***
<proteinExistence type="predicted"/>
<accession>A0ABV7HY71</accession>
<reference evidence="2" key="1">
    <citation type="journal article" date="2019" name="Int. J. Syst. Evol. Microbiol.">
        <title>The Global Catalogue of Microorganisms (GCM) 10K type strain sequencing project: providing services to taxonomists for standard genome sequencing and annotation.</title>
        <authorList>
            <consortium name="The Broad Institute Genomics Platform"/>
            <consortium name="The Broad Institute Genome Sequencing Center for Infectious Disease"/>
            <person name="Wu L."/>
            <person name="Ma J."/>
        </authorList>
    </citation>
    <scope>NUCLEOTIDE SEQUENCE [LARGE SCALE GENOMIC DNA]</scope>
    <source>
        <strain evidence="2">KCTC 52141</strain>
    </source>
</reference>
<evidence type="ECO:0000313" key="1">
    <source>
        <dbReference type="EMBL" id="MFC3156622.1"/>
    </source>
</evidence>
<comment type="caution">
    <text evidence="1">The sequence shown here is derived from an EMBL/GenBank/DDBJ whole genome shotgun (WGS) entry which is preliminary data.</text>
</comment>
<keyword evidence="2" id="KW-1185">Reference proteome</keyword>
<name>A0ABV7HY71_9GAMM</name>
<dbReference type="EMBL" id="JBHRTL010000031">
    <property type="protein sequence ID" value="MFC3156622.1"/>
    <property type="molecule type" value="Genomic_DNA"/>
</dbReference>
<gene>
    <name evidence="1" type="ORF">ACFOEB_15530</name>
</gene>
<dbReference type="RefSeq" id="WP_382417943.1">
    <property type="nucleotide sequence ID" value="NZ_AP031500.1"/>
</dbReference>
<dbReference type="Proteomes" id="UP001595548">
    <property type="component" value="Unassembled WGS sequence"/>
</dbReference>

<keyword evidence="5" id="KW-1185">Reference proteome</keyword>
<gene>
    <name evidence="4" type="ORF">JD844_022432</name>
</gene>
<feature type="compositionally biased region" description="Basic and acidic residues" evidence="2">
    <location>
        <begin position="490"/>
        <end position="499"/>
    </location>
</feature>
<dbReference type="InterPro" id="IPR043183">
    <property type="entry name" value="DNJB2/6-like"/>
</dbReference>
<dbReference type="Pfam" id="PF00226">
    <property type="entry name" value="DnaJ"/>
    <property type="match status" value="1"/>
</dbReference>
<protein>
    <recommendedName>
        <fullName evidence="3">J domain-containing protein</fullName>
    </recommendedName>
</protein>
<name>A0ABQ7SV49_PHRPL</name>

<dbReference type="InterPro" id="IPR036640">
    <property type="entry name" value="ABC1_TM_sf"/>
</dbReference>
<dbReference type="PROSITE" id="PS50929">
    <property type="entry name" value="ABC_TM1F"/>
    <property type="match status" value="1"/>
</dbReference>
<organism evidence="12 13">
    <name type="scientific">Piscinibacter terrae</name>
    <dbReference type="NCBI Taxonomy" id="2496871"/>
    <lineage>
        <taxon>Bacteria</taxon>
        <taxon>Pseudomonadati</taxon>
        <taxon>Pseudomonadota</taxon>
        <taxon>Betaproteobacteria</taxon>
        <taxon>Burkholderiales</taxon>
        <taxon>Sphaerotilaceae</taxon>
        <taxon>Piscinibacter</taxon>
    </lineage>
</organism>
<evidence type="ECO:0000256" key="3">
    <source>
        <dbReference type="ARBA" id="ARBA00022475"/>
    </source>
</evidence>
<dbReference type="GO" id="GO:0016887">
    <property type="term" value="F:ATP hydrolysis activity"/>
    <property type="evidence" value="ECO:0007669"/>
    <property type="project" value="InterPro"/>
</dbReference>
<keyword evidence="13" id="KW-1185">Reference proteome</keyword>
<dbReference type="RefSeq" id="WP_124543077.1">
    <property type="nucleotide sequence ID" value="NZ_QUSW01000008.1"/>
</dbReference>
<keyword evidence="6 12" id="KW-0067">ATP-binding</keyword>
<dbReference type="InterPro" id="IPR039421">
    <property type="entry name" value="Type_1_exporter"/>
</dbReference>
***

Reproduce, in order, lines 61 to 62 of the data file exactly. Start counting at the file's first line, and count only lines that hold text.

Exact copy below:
    </recommendedName>
</protein>